It’s time to move and that means getting rid of junk. I cam across our itinerary for our month-long cycling adventure from San Diego to Cabo San Lucas/La Paz.
It sure brings back memories. I am going to share it just in case anybody wants to do such a tour.
Catavina/Rancho Santa Ines
Playa El Requeson
KM 61 (This is the only way to indicate the stop in the middle of nowhere.)
Las Pocitas/El Cien
San Jose Del Cabo
Cabo San Lucas
It sure brings back memories. It was one of the most difficult trips that we have done.
Always looking to discover new trails, we recently cycled on the North Coast Inland Trail from Elmore to Fremont, Ohio. The trail has a great surface and the scenery was perfect during our October ride. It’s about 10 miles from Elmore to Fremont, with Lindsey being the halfway point of that stretch.
We stopped at Sandi’s Cafe there and were fortunate to find that she was still serving lunch when we arrived.
The sandwiches we had were huge, the prices were fair, and personable Sandi is a reason in itself to stop and enjoy a meal, ice cream or drinks here.
To continue onto the trail from Fremont to Clyde, it’s necessary to travel on the streets through Fremont to the next trailhead.
This online map has more details about the North Coast Inland Trail.
We hope to explore the Fremont to Clyde section soon.
How guilty should I feel for riding a bus to the top of a mountain and then coasting down? Considering that I wasn’t in shape to cycle up the mountain and didn’t have my own bicycle with me, I didn’t feel too guilty. But I certainly remembered the exhilaration felt after successfully, albeit slowly climbing Lolo Pass and coasting down effortlessly for several miles. Those easy coasts came with a bit of pride and sense of accomplishment for having successfully climbed the mountain in the first place. For this particular adventure, that thrill was totally absent.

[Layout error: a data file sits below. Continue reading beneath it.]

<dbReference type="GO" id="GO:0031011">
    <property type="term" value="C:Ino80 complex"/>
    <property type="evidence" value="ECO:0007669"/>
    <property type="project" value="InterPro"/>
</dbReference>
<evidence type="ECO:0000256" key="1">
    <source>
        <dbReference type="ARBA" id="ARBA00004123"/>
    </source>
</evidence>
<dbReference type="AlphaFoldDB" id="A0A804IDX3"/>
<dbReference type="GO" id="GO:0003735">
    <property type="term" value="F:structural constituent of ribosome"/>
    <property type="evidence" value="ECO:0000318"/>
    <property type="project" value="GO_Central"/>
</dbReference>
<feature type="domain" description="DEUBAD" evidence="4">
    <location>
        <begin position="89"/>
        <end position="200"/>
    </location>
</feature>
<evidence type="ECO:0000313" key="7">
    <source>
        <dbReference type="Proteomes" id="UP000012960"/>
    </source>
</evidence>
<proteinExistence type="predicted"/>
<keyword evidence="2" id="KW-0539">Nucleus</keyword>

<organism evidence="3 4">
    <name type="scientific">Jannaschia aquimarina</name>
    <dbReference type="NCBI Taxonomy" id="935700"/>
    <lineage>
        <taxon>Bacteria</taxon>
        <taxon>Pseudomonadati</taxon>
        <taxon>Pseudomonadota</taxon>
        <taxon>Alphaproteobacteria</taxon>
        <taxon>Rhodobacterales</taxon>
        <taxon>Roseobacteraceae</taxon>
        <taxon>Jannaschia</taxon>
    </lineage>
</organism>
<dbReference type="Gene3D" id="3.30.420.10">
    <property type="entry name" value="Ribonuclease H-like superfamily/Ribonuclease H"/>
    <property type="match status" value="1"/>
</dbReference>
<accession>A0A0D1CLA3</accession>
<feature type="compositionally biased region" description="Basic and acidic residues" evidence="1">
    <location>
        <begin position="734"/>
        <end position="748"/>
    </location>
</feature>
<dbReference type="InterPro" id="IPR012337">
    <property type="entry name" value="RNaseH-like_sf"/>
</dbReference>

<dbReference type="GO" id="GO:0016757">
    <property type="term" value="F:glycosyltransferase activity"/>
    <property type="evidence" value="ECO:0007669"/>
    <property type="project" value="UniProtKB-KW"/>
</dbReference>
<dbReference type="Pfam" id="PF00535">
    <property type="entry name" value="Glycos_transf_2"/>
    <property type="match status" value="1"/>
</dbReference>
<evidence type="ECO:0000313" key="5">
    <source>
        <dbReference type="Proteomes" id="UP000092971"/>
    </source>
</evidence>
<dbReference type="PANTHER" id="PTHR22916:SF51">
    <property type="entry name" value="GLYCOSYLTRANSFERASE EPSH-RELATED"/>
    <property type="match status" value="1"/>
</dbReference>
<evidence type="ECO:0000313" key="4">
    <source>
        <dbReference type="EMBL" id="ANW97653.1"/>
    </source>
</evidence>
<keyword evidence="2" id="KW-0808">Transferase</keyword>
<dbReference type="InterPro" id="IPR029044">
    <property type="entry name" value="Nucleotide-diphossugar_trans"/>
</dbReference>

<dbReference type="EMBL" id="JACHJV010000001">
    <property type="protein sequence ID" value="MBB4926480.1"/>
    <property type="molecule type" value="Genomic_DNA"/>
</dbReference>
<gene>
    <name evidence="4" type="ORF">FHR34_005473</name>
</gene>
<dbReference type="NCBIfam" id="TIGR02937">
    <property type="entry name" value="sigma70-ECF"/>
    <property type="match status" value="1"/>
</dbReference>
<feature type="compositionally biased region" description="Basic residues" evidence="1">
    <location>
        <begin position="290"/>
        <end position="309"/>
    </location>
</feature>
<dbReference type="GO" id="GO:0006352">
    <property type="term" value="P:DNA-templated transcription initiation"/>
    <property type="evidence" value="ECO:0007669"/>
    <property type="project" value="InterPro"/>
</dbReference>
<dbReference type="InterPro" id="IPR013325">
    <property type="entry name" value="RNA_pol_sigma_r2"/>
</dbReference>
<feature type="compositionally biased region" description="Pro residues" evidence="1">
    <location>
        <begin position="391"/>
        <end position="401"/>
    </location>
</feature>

Another challenge quickly presented itself; old dogs don’t learn new tricks easily and that was the case with adapting to the bikes that were provided on this downhill adventure. My bike had one handbrake, which controlled the front brake and a foot brake. The handbrake frightened me and went against all that I had learned about never using the front brake alone. I feared flopping over the handlebars, which in this case reminded me of one of those old banana seat bikes with the wide spread handlebars. But, that was the least of my problems.
I couldn’t kick back to raise the left pedal as I always do. How could I start off? My right pedal was up and I had to think about starting off. Nothing to clip into or slide into for my foot. Yikes, it was like riding a bicycle for the first time. I was in the minority in this particular group as most of the others appreciated this cruiser style bike. For me, I experienced a severe case of retroactive inhibition. Even dismounting the bike was a real process for me. How set in my ways I am.
Not having my ancient helmet cam with me because it really does take two people to get it going, I decided to capture video using my still camera with the video function. I simply clipped to to my jacket using two large clamp-on style paper clips, which attached the camera strap to my jacket. I couldn’t really see where the camera was pointing and couldn’t even tell if it were running. Fortunately, I maintained an adequate distance behind the other riders to get good shots of the descent. The rain didn’t help much especially when the drops blurred the riders, but that was much better than the snow that fell on the top of the mountain.